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break is one of the 1000 most common headwords.




Plain form

Third person singular

Simple past

Past participle

Present participle

  1. (transitive & intransitive) If you break something, you make it come apart in a way that cannot easily be put back together, usually by force.
    He injured his leg and broke his arm during the crash.
    When my brother died, my family broke apart.
    The airplane broke apart in the sky over Hawai'i.
    When the ice broke underneath me, I said to myself, I'm in trouble.
  2. (transitive & intransitive) If something such as a machine breaks, it stops working because something is wrong.
    My car breaks down about once a week.
  3. (transitive) If you break a law, rule, promise, etc. you do something that you should not do.
    The police can't do anything if no laws are broken.
    These are the rules. Don't break the rules and I won't send you home.
  4. (transitive) If you break a surface, limit, record, etc., you go beyond it.
    In 1954 he set a new record of 3:59.4, breaking the old record by more than five minutes.
    Wilson broke barriers for women in journalism at a time when newsrooms were mostly male.
  5. (intransitive) If you break free or out of something, you could not leave but now you leave.
    The police are looking for some prisoners who broke out of the jail.
    One of the dogs broke loose and ran at her.
    When she closed the door, everyone broke into laughter.
  6. (intransitive) If you break, you stop for a short time to rest.
    We break for coffee at 10:00 every morning.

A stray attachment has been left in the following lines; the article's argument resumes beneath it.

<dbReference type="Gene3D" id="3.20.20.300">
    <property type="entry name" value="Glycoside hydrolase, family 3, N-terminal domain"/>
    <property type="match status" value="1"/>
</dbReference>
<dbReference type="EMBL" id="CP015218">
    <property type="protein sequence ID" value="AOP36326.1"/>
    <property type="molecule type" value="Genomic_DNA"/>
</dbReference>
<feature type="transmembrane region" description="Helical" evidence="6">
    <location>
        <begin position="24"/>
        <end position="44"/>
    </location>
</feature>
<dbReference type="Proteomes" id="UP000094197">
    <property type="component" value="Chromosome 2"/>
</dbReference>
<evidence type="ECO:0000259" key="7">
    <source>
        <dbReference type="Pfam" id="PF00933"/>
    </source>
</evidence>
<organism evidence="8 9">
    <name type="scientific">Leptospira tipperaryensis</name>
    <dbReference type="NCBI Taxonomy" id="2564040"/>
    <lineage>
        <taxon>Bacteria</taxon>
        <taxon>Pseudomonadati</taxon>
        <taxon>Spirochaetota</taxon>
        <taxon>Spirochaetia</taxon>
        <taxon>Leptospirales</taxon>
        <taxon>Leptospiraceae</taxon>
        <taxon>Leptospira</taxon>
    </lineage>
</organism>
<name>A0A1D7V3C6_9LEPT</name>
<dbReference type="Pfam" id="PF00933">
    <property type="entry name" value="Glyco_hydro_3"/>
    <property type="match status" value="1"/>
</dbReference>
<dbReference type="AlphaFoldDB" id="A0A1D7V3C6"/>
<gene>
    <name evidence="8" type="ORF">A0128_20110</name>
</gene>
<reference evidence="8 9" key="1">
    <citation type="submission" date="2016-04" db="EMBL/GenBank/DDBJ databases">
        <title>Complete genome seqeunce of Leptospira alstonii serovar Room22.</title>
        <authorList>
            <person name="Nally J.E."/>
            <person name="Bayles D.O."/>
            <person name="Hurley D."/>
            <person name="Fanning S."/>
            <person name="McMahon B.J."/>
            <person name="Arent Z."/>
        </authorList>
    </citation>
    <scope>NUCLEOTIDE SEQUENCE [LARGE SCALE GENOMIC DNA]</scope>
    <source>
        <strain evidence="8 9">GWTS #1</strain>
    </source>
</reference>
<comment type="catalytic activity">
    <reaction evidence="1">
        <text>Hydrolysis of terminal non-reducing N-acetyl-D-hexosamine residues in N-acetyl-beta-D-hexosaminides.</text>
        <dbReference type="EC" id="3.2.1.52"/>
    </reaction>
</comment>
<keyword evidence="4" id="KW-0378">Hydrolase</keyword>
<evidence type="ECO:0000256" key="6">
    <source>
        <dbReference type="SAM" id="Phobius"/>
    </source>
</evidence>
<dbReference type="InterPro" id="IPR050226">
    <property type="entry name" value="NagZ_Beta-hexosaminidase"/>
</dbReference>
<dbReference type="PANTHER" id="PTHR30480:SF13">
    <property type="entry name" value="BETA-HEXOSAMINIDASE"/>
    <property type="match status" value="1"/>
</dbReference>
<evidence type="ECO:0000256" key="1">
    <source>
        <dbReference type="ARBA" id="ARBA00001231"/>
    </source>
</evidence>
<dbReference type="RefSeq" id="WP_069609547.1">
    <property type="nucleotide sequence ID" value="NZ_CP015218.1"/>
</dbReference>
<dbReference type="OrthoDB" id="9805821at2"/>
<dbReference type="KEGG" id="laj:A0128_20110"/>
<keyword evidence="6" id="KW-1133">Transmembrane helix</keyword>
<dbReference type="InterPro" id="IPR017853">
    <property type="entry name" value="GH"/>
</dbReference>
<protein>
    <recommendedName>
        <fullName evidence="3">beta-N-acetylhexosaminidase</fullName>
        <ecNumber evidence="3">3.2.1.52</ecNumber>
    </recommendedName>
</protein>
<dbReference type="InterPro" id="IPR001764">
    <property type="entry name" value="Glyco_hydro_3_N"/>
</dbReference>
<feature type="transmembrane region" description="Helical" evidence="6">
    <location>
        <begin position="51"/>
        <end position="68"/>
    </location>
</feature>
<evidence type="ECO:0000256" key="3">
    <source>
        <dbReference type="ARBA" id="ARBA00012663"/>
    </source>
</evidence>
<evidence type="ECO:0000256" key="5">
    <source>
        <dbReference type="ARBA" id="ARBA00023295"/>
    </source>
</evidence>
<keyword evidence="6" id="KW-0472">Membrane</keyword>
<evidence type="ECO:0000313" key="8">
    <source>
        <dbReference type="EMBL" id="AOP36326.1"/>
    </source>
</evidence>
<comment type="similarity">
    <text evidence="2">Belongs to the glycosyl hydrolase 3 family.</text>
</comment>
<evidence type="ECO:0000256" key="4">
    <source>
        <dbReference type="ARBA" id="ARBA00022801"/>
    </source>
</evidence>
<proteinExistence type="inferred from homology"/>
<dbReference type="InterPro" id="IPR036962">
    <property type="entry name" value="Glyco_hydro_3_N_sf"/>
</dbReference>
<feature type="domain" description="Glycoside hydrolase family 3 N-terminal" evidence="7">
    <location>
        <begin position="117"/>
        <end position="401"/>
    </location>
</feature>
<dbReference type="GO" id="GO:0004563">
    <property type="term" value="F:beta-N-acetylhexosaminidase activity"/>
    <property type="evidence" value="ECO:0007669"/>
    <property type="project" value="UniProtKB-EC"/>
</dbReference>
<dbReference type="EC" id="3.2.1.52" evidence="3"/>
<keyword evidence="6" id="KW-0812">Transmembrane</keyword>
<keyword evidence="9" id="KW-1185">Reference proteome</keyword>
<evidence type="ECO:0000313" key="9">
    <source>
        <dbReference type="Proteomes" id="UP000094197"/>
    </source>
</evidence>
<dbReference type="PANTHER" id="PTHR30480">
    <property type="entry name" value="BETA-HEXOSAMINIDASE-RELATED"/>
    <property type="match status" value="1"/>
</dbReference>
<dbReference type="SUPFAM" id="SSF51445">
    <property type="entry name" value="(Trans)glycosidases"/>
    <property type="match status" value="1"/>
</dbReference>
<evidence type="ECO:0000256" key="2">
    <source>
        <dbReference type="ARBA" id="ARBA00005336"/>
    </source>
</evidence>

7. (intransitive) If day or morning breaks, it begins.
    The day was breaking as they packed up the tent.
    Dawn was just breaking when Helga Schneider climbed out of bed.
  8. (transitive & intransitive) If you break something, you stop it suddenly.
    The sound of the door closing broke the silence.
    I didn't know my father, but with my son, I want to break that cycle of fathers leaving their sons.
    The show had been so magical that people didn't want to leave the theater, didn't want to break the spell.
    Smoking is such a hard habit to break.
    Mike had to leave to break up a fight between Ronni and Bridget.
    The rain finally broke on Monday evening.
  9. (intransitive) If news breaks, it becomes known.
  10. (intransitive) If your voice breaks, it changes because you are almost crying.
    "I wanted to say goodbye before he died", she said, her voice breaking.
  11. (transitive) If you break some money, you change a note into coins.
    I don't want to break a twenty just to buy matches.


Related words[change]




  1. (countable) A break is a time when something stops before starting again.
    We get a 15-minute break in the middle of the morning.
    I'll phone you during my lunch break.
    Thanks for watching. We're going to take a one-minute commercial break and we'll be right back.
  2. (countable) A break (up) is an end of a relationship.
    We didn't see each other for years after the break up.
  3. (countable) A break is a space between something continuous.
    The sun shone through a break in the clouds.
  4. (countable) A 'break is a situation in which things are not as difficult.
    That job opening up just when she finished school was a lucky break for her.
    Give me a break.
    The new law would give middle-income families a $2,000 tax break.
  5. (countable) A break is a place where something is broken.
    The break in his leg could be seen clearly on the x-ray.



Related words and phrases[change]